Glucosyl- and Galactosylceramides (Cerebrosides)
There are two natural monoglycosylceramides of special importance in animals, plants and fungi, i.e. glucosylceramide and galactosylceramide. Both have biological functions in their own right, for example as structural components of membranes, especially in the brain, but glucosylceramide is also a vital component of human skin and the key intermediate in the biosynthesis of lactosylceramide and thence of complex oligoglycosphingolipids, including gangliosides, in animal tissues. Some bacteria of the order Sphingomonadales of α-proteobacteria produce other monoglycosylceramides.
1. Structure and Occurrence
Galactosylceramide (Galβ1-1'Cer) is the principal glycosphingolipid in brain tissue, hence the trivial name "cerebroside", which was first conferred on it in 1874, although it was much later before it was properly characterized. In fact, β-D-galactosylceramides are found in all nervous tissues and indeed at low levels in all organs, but in brain they can amount to 2% of the dry weight of grey matter and 12% of white matter or 23% of myelin lipids, where they insulate the axons of neuronal cells and constitute a substantial component of the extended plasma membrane of oligodendrocytes. It is also present in some fungal species.
Glucosylceramide (Glcβ1-1'Cer), trivial name "glucocerebroside", is present in animal tissues such as spleen and erythrocytes as well as in nervous tissues, especially in the neurons if at low levels, and it is also found in plants. In addition, β-D-glucosylceramide is a major constituent of skin lipids, where it is essential for the maintenance of the water permeability barrier of the skin. Similarly, higher than normal concentrations of this glycosphingolipid have been reported for the apical plasma membrane domain of epithelial cells from the intestines (especially the absorptive villous cells) and urinary bladder. The d18:1/16:0 molecular species of the two lipids are illustrated.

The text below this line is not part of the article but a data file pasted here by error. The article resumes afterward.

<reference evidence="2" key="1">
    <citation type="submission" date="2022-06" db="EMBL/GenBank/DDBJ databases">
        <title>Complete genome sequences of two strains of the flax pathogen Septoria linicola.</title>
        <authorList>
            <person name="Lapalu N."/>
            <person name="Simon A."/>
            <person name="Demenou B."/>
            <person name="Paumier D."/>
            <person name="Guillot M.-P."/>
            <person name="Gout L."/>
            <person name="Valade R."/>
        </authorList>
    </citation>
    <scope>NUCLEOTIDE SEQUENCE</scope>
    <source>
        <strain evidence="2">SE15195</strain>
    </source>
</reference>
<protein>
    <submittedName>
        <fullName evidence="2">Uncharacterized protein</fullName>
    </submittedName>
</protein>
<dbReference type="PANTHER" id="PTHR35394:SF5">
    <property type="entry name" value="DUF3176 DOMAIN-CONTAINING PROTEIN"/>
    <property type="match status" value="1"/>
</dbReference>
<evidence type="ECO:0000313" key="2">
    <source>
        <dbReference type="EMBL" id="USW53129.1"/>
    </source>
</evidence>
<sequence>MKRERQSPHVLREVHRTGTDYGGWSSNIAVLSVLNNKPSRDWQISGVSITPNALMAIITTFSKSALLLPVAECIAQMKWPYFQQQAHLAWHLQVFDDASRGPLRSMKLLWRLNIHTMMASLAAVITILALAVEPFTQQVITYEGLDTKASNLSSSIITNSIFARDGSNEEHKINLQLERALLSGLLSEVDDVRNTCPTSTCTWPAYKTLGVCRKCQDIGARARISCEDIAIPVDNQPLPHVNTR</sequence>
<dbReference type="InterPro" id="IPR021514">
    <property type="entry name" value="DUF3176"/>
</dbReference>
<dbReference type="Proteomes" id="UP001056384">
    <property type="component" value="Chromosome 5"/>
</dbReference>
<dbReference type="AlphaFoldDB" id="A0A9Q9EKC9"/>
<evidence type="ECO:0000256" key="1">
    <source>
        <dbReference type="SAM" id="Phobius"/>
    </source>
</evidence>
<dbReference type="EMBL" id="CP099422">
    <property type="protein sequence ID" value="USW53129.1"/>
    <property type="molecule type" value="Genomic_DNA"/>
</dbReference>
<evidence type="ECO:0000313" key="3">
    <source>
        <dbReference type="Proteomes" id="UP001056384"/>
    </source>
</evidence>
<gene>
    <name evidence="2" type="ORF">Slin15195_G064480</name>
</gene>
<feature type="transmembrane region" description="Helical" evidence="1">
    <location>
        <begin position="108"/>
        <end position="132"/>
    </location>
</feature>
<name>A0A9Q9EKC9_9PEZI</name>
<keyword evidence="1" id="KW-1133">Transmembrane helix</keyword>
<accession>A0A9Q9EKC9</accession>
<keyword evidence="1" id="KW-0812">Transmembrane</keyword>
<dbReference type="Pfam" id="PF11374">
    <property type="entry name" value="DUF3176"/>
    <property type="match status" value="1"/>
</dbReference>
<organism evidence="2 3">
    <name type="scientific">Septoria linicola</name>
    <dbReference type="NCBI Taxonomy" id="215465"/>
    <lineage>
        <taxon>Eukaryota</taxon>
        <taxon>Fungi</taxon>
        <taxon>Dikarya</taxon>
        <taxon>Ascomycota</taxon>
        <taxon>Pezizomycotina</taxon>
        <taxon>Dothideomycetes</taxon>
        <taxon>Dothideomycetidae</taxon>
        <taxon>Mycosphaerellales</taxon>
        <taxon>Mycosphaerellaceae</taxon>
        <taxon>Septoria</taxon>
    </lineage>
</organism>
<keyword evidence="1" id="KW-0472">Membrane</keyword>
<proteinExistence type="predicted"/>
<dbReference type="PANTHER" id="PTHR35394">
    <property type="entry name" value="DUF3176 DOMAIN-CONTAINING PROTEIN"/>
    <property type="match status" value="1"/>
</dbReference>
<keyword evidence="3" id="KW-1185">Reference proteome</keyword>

However, of equal or greater importance to the natural occurrence of glucosylceramide per se is its role as the biosynthetic precursor of lactosylceramide in animals, and thence of most of the complex neutral oligoglycolipids and gangliosides. In contrast, glucosylceramide is the end-product of the biosynthetic pathway in plants and fungi. While galactosylceramide can be sulfated to form a sulfatide or sialylated to form ganglioside GM4, only a small proportion is subjected to further galactosylation to form Gal2Cer as the precursor for the limited gala-series of oligoglycosphingolipids.
Interestingly, the proportion of galactosylceramides relative to glucosylceramides in myelin glycolipids increases greatly in the ascending phylogenic tree, and the ratio of hydroxy- to nonhydroxy-fatty acids in cerebrosides increases with the complexity of the central nervous system. There is also an intriguing sex difference in kidney, where it has been shown that galactosylceramide rather than glucosylceramide occurs in male mice only (or androgen-treated adult females). Only glucosylceramide is present in the nerves of the most primitive animals (protostomes).